Hours Of Service Canada
How Many Hours Truck Drivers Can Drive in Canada?
Daily Driving and On-Duty Time
Drivers must not drive more than:
13 hours of driving time in a day
14 hours of on-duty time in a day
A "day" is any 24 hour period that begins at the hour designated by the courier.
“On-duty” time is the period when a driver begins work or is required to be available for work, except when the driver is waiting to be assigned work.
Off-duty” time is any period other than on-duty time.
Drivers must take off-duty time:
10 hours of off-duty time in a day
8 consecutive hours of off-duty time between work shifts
24 consecutive hours of off-duty time every 14 days
The “driving cycle” is the period in which a driver’s on-duty time is tracked.
In Canada, there's 2 cycles that a driver can chose:
Cycle 1: 7 days (can not exceed 70 hours of on-duty time)
Cycle 2: 14 days (can not exceed 120 hours of on-duty time, and 70 hours of on-duty time without taking at least 24 consecutive off-duty hours)
Each cycle resets when 36 consecutive off-duty hours are taken off for Cycle 1 or 72 consecutive off-duty hours are taken for Cycle 2.
Hours of Service (HOS) rules apply to drivers of commercial motor vehicles. However, there are some exceptions:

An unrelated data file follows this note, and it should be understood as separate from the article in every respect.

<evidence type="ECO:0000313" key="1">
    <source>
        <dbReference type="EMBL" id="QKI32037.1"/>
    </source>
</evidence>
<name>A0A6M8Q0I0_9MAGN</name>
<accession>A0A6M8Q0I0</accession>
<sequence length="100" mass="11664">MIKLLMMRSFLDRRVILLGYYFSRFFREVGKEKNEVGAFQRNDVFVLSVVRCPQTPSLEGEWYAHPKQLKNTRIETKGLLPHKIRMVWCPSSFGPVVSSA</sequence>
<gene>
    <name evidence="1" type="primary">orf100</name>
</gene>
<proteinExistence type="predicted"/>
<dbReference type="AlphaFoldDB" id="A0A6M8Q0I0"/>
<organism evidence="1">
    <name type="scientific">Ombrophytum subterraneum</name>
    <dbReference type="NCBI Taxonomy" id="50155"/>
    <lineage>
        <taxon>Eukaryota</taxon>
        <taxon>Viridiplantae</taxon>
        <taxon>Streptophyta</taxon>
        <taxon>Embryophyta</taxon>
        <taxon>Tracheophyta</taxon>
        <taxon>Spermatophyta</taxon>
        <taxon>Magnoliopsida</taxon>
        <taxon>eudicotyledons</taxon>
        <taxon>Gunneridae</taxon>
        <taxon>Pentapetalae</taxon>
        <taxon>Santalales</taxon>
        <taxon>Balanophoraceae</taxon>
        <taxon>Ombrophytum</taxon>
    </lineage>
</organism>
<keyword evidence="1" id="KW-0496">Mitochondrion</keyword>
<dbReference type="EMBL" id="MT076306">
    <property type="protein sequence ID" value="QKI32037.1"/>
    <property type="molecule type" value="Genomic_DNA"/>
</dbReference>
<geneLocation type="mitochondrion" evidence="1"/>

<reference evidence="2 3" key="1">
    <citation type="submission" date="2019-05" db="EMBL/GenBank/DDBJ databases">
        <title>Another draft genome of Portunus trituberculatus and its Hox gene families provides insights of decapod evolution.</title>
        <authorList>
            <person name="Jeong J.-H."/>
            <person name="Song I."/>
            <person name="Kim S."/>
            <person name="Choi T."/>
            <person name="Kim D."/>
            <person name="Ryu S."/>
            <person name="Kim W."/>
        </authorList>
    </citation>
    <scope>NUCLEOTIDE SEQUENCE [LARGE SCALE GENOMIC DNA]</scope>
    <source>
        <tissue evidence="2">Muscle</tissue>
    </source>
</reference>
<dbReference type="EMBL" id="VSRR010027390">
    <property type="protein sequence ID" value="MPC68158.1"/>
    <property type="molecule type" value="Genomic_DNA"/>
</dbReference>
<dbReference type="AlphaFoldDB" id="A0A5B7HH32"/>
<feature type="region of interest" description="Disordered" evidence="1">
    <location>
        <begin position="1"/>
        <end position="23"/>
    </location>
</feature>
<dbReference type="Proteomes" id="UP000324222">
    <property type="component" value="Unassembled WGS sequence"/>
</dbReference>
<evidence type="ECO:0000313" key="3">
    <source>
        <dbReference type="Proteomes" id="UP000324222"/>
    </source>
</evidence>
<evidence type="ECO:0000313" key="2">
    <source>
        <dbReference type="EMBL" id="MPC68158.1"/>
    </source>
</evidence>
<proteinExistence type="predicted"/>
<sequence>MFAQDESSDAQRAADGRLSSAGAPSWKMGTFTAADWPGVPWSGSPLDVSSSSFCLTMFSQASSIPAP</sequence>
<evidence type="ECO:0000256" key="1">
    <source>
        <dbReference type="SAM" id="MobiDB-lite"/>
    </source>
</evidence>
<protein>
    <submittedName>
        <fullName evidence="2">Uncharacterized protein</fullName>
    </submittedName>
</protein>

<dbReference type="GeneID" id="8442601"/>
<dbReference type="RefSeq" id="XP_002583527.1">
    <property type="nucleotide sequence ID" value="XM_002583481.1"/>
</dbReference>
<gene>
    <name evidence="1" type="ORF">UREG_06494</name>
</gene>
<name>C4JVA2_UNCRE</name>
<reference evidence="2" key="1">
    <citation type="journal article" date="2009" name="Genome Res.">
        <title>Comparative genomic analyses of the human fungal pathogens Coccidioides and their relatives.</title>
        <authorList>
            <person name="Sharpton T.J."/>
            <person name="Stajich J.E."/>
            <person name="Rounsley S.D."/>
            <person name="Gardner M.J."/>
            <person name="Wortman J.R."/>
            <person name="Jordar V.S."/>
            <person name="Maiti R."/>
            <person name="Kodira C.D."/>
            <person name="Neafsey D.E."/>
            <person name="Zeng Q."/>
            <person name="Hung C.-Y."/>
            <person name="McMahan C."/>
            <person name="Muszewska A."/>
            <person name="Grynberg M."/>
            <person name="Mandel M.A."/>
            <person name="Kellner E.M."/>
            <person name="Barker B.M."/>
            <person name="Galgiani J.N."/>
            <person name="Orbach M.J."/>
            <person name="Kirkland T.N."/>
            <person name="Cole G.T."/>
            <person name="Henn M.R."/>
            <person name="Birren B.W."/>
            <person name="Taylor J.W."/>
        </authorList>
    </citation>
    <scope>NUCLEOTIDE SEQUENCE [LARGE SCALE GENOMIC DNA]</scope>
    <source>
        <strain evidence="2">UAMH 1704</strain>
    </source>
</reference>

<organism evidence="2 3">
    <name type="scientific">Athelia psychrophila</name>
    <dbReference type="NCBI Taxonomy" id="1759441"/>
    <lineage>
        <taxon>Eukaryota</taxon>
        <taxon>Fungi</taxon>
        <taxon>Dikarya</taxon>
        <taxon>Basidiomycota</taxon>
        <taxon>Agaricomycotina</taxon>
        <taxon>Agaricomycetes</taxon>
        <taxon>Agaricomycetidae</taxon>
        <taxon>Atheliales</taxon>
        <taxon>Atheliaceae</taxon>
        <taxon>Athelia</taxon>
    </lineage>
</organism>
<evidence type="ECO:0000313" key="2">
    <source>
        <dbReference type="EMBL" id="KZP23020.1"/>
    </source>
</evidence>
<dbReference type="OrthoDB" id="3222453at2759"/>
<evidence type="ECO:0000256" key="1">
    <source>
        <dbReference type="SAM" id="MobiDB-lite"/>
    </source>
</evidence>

Drivers who operate within 160 km of their home terminal must be in compliance with the HOS rules, but are not required to maintain a log book. Instead, the carrier maintains a record of the driver’s on- and off-duty time. However, if any drivers do operate outside of 160km from their home terminal from time to time, it is recommended that they keep a daily log.
Drivers who operate a 2- or 3-axle vehicle that transports the main products of a farm, the sea, a lake, or a forest. However, the vehicle must be empty on the return trip.
Emergency vehicles such as ambulances, fire trucks, and police vehicles are exempt.
There are also special circumstances that may allow for a permit to be issued making a driver exempt from HOS rules.
Non-compliance with the HOS and paperwork requirements can result in penalties, fines, and a negative effect on the carrier’s safety rating.
A violation occurs when a driver or company does not comply with the National Safety Code (NSC) requirements including:
Failure to complete and record pre-trip safety inspections
Incomplete or missing driver or vehicle files
Drivers operating a vehicle over the maximum HOS
If a violation is discovered, the driver may be placed out of service if the driver:
Failure to provide daily log
Has an incorrect log
Has more than one log
Has a defaced log or supporting documents
Has driven for more than 13 hours in the day
Has not taken the required amount of off-duty time
To avoid violations, drivers and carriers should ensure that HOS, logs, and supporting documents are kept up to date, accurate, and readily available.